The only reason Trump-enthralled wannabe terrorists haven’t committed unprecedented acts of violence so far is because they’re bad at terror.
This week we learned that for the second time America was spared from a massive attack by a Trump-enthralled wannabe domestic terrorist.
Trump, who tweets responses to even rumors of terror attacks in London in minutes, waited two full days before making a statement on the plot that specifically targeted numerous journalists and politicians, all perceived adversaries of Donald Trump.
“I think it’s a shame,” he said, in the Oval Office. “I think it’s a very sad thing when a thing like that happens. I’ve expressed that.”
A man who can summon sudden sound and fury for a black director winning his first Oscar somehow remains demure and sympathetic when addressing a wannabe terrorist when the wannabe terrorist is white nationalist who was planning a civil war “if trump impeached.”
Trump’s spokesperson followed up by insisting that Trump has never encouraged violence against journalists. This is a lie. And it’s a lie that sends a dangerous message: the belief that Trump — and, by the transitive property, his fans — can get away with things we’ve seen with our own eyes.
Trump literally applauded a Republican who attacked a journalist. His dozens of tweets calling the press his enemy that persist even after a newsroom was shot up and the Trump fan with the Trumpiest van literally sent bombs to dozens of Trump targets, including CNN. And Trump’s rage at the press is never as contained as it was for the Coast Guard lieutenant who wanted to kill everyone.
For years now, we’ve been told that Trump’s fans take him “seriously but not literally.” And the point of this Talmudic assertion is that his fans know how to grok the secret messages they are being sent.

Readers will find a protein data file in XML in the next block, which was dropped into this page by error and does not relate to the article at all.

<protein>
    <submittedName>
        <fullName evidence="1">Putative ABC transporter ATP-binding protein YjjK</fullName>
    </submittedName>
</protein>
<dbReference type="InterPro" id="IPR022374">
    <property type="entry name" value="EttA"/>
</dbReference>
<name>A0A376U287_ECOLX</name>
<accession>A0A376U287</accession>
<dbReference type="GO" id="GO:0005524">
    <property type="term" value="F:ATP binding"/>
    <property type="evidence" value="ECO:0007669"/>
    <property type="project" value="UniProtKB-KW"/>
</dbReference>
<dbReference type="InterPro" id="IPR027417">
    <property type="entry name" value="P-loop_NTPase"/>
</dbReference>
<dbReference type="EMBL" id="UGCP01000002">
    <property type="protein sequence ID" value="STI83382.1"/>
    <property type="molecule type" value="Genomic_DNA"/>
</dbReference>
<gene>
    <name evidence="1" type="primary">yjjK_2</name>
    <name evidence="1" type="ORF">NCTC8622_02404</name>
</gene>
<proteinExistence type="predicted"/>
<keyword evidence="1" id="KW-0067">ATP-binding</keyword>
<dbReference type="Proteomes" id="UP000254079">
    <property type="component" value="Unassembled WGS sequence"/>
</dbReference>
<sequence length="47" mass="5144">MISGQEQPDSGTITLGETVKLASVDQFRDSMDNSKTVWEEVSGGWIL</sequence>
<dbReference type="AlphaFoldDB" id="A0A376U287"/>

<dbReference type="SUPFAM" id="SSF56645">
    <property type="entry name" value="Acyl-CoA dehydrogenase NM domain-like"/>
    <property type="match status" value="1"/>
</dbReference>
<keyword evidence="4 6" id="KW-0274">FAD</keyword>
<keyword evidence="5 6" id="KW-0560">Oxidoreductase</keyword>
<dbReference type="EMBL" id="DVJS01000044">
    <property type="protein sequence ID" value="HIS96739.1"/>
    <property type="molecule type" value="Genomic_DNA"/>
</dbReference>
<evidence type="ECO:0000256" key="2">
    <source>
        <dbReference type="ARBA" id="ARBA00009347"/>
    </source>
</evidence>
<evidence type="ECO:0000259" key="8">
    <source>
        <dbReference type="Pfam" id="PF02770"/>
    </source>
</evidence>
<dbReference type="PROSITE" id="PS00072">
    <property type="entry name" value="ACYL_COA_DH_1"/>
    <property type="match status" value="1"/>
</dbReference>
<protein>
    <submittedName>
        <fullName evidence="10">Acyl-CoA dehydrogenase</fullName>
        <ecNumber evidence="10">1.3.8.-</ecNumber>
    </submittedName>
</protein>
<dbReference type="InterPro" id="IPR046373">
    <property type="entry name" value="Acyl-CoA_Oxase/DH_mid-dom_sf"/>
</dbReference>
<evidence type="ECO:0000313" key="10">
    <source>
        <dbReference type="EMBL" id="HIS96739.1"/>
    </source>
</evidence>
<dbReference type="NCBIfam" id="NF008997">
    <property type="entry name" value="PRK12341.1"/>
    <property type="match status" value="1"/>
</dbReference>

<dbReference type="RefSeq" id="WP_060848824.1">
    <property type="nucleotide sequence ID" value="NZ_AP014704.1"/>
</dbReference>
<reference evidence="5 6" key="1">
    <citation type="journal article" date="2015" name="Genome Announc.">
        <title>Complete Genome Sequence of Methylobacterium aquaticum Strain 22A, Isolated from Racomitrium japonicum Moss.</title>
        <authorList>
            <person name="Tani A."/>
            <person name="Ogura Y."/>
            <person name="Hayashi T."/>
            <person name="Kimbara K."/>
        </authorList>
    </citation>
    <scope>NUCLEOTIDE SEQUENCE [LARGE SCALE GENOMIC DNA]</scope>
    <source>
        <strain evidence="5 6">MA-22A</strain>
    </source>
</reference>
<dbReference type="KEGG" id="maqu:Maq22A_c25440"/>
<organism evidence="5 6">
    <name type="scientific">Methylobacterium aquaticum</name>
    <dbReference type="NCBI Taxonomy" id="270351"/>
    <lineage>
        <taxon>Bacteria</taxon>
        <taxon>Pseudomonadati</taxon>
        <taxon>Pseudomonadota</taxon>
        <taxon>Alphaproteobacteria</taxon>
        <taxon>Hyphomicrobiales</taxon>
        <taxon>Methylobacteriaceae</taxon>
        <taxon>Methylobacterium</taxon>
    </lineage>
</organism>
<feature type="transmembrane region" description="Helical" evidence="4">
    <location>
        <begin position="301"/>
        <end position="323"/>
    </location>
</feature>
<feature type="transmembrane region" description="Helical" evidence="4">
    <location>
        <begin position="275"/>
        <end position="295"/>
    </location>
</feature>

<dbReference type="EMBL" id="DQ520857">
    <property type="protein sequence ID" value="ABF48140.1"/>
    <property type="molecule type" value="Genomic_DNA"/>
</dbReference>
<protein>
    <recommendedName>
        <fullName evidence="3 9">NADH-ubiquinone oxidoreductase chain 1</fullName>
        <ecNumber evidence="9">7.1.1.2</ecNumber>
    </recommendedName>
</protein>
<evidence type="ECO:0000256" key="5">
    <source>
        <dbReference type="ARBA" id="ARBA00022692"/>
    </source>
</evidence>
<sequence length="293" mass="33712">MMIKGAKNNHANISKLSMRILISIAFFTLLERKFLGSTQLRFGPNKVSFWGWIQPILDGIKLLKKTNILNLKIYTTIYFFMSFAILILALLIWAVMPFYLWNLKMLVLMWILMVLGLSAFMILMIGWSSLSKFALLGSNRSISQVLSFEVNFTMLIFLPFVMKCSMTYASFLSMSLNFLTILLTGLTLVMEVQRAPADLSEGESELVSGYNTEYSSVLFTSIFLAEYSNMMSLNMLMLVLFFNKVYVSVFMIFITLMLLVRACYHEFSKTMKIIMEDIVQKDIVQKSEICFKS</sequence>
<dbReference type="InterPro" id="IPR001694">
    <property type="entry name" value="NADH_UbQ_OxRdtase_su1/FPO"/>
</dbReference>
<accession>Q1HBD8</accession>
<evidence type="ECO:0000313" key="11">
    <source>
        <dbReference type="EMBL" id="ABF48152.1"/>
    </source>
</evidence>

Trump followers get that even though they scream that Mexico is going to pay for the wall, Americans in need of emergency services may get stuck with the bill. They get that he contradicts himself, often in the same sentence, and hires undocumented immigrants while smearing undocumented immigrants as criminals. They get it because they see in him someone who understands their anger and directs against the people they despise the most.
The don’t need to believe his words because they believe his racism and his belief in reinforcing a conservative order where white straight conservative Christian men, and the doting subordinates who serve them, dominate without question.
Trump is a human dog whistle.
This silent but clear messaging nurtures a belief is so strong that it’s developed a violent subculture. These delusional misfits cling to a bloodthirsty yet self-refuting conspiracy that imagines all their perceived will be thrown in jail then executed for their participation in an international child trafficking ring that only Donald Trump would dare go after. They believe this, despite Trump’s fondness for walking in on contestants in the teen beauty pageant he ran. They believe this, though we found out this week that Trump’s good friend was spared the full consequences of his sex crimes, which seems to include raping dozens of under-aged girls, thanks to a deal made by Trump’s Secretary of Labor.
Trump knows his followers love reading through his messages. The contradictions and winks heighten the sense that he’s speaking to them and remains supportive of anything they can do to help him.
But even if he hadn’t literally winked at David Duke and the Nazis who marched in Charlottesville, they would get he was on their side by the way he’s normalized their deranged smears of immigrants and made persecution of brown people official policy. That’s why hate groups are multiplying.
After 11 people were murdered in a synagogue, Trump epitomized his dog whistle approval of hate and the violence it inspires. He went to Pittsburgh to join the mourners, but he kept on echoing the antisemitic tropes about “Soros” funding the refugee caravan that at the very least rhymed with the motivation the killer cited for targeting the Tree of Life congregation.
Trump knows he can’t explicitly call for violence just as he can’t use actual racial slurs. But he also knows that his mixed messages send a clear message to his fans. And that message is that violence may be necessary, so stay tuned.